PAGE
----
A history of JavaScript (II)

And then came Webpack, ES6, and ReactJS. And everything changed.

Gerardo Fernández
6 min readApr 4


Photo by Ross Findon on Unsplash

Our first part of the JavaScript story ended with the arrival of the first frameworks for creating web applications. Despite the improvements they introduced, they still had to deal with the complications inherent to the language and the absence of libraries that would allow more than automation (Grunt, Gulp…).

This situation took a 180-degree turn between 2013 and 2015. If we were to ask ourselves what sparked the web development revolution, we should definitely look back at those years. Webpack, the ES6 JavaScript specification, and ReactJS changed everything.


Until the release of Webpack, there was no way to understand the resources of a web as a whole. Images, fonts, CSS files, and of course JavaScript were all compartmentalized. For example, if we wanted to use an image within a JavaScript file, it was our responsibility to specify its path within the project.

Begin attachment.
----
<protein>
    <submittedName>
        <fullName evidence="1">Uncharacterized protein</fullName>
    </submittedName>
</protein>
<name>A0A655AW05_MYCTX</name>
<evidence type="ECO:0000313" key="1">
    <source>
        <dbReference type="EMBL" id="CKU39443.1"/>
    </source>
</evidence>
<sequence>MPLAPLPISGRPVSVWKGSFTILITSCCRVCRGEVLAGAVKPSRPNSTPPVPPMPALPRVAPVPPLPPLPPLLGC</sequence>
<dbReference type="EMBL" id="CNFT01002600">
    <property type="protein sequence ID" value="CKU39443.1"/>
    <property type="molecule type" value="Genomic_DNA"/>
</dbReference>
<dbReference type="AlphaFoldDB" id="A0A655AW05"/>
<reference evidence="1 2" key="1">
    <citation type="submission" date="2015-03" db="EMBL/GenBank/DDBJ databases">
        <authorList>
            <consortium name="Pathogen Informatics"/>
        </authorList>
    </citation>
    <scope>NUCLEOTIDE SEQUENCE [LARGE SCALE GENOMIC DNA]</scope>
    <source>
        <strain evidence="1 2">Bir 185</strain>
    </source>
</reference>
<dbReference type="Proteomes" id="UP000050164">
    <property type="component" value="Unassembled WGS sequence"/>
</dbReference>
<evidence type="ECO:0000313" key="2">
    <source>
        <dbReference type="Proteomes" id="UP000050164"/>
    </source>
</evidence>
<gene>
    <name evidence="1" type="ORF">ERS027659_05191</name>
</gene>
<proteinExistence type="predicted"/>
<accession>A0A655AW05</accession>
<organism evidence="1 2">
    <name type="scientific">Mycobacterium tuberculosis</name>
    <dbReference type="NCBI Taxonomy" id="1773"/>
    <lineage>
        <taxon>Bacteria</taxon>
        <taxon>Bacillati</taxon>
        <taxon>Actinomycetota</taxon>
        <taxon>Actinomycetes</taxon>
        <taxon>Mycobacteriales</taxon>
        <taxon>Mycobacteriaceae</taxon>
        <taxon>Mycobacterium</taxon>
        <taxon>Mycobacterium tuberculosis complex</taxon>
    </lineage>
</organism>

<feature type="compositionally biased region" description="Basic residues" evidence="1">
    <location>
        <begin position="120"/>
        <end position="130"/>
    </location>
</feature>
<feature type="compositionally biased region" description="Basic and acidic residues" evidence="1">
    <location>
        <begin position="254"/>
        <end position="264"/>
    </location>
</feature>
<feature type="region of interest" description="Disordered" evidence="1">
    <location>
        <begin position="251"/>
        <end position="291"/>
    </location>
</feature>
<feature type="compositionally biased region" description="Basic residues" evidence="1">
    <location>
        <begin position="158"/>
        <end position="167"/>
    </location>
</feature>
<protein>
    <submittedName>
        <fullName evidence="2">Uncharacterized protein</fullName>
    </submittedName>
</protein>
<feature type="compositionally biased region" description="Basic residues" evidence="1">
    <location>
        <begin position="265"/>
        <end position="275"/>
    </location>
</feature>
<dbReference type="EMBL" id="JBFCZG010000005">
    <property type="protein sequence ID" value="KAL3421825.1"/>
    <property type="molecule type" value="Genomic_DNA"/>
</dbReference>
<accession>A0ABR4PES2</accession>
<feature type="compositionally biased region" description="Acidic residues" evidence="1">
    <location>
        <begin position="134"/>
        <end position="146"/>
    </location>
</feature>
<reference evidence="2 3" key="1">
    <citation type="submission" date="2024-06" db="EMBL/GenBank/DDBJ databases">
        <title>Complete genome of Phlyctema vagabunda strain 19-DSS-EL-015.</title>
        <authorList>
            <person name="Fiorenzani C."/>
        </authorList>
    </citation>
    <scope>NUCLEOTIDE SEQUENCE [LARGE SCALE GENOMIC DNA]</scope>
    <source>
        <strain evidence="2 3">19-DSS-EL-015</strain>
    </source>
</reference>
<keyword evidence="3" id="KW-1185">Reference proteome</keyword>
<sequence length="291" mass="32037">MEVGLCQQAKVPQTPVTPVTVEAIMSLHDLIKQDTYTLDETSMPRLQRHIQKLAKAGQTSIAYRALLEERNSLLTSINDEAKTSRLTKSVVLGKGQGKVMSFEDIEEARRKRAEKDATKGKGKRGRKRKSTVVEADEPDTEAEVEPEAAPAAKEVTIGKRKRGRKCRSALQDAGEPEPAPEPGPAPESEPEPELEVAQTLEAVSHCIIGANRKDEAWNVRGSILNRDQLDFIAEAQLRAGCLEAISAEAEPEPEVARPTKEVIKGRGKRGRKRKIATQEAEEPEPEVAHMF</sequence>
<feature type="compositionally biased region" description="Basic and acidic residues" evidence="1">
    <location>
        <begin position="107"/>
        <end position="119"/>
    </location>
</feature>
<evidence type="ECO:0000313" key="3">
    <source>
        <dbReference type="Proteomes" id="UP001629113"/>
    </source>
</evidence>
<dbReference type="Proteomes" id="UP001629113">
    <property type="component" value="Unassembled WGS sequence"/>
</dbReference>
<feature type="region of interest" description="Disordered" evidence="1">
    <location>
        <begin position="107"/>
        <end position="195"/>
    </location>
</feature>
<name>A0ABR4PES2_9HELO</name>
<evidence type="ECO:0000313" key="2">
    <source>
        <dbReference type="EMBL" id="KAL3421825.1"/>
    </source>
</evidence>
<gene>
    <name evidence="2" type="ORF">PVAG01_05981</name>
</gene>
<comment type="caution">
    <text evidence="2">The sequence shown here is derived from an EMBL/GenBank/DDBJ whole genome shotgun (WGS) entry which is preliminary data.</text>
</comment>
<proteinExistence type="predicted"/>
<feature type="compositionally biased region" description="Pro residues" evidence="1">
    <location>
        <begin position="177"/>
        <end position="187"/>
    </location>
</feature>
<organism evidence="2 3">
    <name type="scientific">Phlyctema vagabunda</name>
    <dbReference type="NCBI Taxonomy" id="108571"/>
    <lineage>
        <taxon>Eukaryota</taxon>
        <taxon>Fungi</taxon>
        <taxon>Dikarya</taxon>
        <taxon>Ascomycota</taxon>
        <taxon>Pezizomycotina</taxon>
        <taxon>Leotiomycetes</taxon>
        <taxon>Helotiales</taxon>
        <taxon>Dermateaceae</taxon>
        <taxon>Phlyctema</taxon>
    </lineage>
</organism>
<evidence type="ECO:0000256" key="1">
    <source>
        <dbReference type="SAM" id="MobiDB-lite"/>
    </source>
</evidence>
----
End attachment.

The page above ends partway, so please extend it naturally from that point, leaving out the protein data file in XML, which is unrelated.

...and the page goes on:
document.getElementById("myImg").src = "happy-dog.jpg";

And if a CSS file was specifically associated with a JavaScript widget, we had to make sure that both files were loaded in the final HTML.

<link rel="stylesheet" href="widget.css">
<script type="text/javascript" src="wdiget.js"></script>

Chaos was served. If we add to this that each JavaScript file included in the DOM shared variables with the rest of the files, the party was served.

// first.js
var colorCodes = {
back : "#fff",
front : "#888",
side : "#369"

// second.js
alert(colorCodes.back); // alerts `#fff`

Yes, there were “task runners” like Gulp or Grunt that allowed us to automate certain tasks (minify, generate HTML,…), but they were incapable of seeing the components as part of a whole.

And then Webpack arrived to finally allow us to relate elements, regardless of their type. His idea was very simple: understand each element (whether it was a font, a CSS file, an image or a JavaScript file) as a module and generate from them the final “assets” of the application.



Gerardo Fernández

Entre paseo y paseo con Simba desarrollo en Symfony y React